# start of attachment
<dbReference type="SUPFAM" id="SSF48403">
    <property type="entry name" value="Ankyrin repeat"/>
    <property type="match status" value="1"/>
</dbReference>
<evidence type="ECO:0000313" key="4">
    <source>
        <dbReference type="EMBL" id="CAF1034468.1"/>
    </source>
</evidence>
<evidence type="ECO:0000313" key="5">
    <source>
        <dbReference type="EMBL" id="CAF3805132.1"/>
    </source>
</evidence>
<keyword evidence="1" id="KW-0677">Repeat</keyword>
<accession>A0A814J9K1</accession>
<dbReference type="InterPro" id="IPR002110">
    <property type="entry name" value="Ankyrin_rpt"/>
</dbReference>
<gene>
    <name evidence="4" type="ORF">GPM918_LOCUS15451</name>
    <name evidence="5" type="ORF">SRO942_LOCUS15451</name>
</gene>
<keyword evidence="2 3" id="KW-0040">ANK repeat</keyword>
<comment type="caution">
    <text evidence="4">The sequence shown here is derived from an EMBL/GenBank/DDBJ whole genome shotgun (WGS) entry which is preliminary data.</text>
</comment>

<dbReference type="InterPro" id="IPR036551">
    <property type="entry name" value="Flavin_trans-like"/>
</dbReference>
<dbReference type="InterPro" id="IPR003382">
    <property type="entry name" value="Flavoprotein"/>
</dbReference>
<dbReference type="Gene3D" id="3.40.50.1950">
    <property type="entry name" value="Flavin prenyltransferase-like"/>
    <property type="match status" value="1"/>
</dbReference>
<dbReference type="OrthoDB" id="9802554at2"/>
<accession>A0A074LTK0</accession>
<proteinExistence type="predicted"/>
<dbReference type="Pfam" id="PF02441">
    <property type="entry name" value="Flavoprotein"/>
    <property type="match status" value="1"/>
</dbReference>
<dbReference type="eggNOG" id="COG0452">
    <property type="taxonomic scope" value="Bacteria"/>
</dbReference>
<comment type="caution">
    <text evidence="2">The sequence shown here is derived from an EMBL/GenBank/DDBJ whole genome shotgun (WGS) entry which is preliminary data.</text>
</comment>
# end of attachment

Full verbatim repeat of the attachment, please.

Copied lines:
<dbReference type="SUPFAM" id="SSF48403">
    <property type="entry name" value="Ankyrin repeat"/>
    <property type="match status" value="1"/>
</dbReference>
<evidence type="ECO:0000313" key="4">
    <source>
        <dbReference type="EMBL" id="CAF1034468.1"/>
    </source>
</evidence>
<evidence type="ECO:0000313" key="5">
    <source>
        <dbReference type="EMBL" id="CAF3805132.1"/>
    </source>
</evidence>
<keyword evidence="1" id="KW-0677">Repeat</keyword>
<accession>A0A814J9K1</accession>
<dbReference type="InterPro" id="IPR002110">
    <property type="entry name" value="Ankyrin_rpt"/>
</dbReference>
<gene>
    <name evidence="4" type="ORF">GPM918_LOCUS15451</name>
    <name evidence="5" type="ORF">SRO942_LOCUS15451</name>
</gene>
<keyword evidence="2 3" id="KW-0040">ANK repeat</keyword>
<comment type="caution">
    <text evidence="4">The sequence shown here is derived from an EMBL/GenBank/DDBJ whole genome shotgun (WGS) entry which is preliminary data.</text>
</comment>

<dbReference type="InterPro" id="IPR036551">
    <property type="entry name" value="Flavin_trans-like"/>
</dbReference>
<dbReference type="InterPro" id="IPR003382">
    <property type="entry name" value="Flavoprotein"/>
</dbReference>
<dbReference type="Gene3D" id="3.40.50.1950">
    <property type="entry name" value="Flavin prenyltransferase-like"/>
    <property type="match status" value="1"/>
</dbReference>
<dbReference type="OrthoDB" id="9802554at2"/>
<accession>A0A074LTK0</accession>
<proteinExistence type="predicted"/>
<dbReference type="Pfam" id="PF02441">
    <property type="entry name" value="Flavoprotein"/>
    <property type="match status" value="1"/>
</dbReference>
<dbReference type="eggNOG" id="COG0452">
    <property type="taxonomic scope" value="Bacteria"/>
</dbReference>
<comment type="caution">
    <text evidence="2">The sequence shown here is derived from an EMBL/GenBank/DDBJ whole genome shotgun (WGS) entry which is preliminary data.</text>
</comment>